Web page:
Maybe someday I'll put together a larger list showing how the '60s - '80s period actually did a better job of making what the '90s and 2000s were comparatively good at. Most people think of Cyndi Lauper, Michael Jackson, etc., when they think of '80s music, vs. Nirvana, Green Day, etc., when they think of '90s music (or My Chemical Romance, etc., for 2000s music).
Clearly what the '90s were good at was the darker and angrier stuff -- their girl bands and boy bands were pathetic, so were their Latin crossovers (except Shakira), and their light or soft rock was abominable. And don't even start me on techno... Still, if you look for the pre-'90s counterparts of the dark and angry music that became more mainstream during the '90s and 2000s, it's a lot better. That only makes sense since the culture was wild rather than tame before the '90s (easiest to see from the homicide rate).
Good pop music requires a certain sociability among the musicians as well as the fans -- there has to be a thriving "scene" for the musicians to get quality feedback (from real-life people!) and to feed off of their energy. From that sociability, there emerges a by now strange characteristic of dark and angry music -- you can actually sympathize with it somewhat and get into it. It's not so over-the-top in intensity that only the musicians themselves can identify with it. There was a respect for the audience, like, "We know you're not us, and so won't feel as strongly as we feel -- I guess we'd better steel ourselves and man up a bit so that you can get into it as much as we can, and we'll all have a blast together." Clearly that sociability and "scene" evaporate when everyone starts locking themselves indoors and behaving themselves.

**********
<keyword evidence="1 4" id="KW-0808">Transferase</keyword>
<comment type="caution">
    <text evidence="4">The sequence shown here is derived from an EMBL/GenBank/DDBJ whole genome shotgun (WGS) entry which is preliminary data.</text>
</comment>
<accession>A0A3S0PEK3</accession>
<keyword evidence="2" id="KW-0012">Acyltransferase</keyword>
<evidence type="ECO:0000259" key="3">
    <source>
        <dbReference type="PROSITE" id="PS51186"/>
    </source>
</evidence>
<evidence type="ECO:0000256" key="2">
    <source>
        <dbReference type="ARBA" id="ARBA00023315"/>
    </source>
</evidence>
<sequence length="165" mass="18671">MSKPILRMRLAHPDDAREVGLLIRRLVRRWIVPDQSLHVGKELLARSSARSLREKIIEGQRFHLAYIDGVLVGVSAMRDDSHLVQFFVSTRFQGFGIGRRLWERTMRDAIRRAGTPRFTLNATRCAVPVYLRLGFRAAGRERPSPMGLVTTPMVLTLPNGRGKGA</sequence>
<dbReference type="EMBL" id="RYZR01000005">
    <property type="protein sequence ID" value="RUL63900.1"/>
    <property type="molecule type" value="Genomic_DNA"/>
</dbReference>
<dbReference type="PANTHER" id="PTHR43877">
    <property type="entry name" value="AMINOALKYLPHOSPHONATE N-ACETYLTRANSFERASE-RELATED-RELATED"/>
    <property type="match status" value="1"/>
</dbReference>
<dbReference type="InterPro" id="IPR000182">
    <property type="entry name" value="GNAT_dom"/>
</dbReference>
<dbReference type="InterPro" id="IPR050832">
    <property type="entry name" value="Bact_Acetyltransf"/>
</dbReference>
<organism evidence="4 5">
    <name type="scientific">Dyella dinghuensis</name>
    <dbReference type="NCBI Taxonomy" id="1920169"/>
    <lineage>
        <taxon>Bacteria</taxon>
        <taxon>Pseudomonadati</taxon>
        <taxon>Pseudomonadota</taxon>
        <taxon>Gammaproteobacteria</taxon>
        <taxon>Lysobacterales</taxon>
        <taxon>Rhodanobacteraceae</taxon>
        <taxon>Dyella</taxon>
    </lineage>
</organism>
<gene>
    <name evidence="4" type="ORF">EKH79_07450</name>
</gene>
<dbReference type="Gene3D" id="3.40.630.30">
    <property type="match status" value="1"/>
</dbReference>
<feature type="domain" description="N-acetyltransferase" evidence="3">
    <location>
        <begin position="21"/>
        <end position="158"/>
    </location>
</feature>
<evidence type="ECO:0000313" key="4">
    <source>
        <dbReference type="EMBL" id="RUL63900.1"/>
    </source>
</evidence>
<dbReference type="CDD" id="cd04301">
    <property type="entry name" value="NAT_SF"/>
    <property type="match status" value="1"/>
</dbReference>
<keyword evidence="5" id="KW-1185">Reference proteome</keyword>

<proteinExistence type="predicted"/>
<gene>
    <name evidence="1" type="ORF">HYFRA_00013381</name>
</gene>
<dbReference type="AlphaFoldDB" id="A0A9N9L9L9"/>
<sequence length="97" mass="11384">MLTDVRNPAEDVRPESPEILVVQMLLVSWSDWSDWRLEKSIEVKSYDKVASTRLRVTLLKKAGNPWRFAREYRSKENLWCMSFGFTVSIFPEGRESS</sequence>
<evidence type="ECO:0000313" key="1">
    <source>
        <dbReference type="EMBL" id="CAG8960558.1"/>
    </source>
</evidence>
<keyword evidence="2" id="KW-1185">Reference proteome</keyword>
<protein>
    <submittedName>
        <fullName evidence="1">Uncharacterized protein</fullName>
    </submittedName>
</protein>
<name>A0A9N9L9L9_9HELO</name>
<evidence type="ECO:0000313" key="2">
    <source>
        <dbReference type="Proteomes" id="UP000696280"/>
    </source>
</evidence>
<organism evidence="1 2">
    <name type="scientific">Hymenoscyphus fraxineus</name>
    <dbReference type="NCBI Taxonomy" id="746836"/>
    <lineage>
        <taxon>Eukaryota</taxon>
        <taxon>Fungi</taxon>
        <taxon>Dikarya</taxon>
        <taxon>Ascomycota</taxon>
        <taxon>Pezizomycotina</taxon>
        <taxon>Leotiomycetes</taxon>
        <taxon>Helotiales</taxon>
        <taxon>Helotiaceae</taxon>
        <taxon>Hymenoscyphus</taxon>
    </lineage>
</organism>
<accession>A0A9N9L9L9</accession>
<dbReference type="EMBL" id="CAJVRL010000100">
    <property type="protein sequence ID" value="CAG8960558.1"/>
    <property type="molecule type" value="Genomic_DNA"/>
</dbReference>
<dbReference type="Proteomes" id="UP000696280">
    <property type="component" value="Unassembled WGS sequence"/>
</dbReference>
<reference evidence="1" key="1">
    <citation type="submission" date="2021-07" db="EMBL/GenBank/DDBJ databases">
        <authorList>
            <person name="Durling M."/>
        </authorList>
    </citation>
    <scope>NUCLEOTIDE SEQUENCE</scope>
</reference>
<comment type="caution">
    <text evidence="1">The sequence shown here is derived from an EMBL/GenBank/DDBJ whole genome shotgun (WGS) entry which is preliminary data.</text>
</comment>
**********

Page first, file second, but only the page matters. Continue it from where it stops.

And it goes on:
These few songs are just off the top of my head. Too lazy now to put links in, but they're all on YouTube.
Minor Threat, "Steppin' Stone" (1981)
Tones on Tail, "Go!" (1984)
Big Black, "The Model" (1987)
Love and Rockets, "So Alive" (1989)
Nine Inch Nails, "Ringfinger" (1989)
You get the idea. I hear "Go!" and "Ringfinger" semi-regularly at '80s night, and normal college kids love them. Normal people must find "So Alive" enjoyable enough because Starbucks used to play it in their stores for awhile a few months ago. You can easily dance to all three. Minor Threat and Big Black obviously aren't as palatable to normal people, but compared to the angry noisy music of the '90s and 2000s? They're exercising enough control over their emotions that the average person doesn't find it totally unlistenable.
Next time I'll look at sad and grieving songs.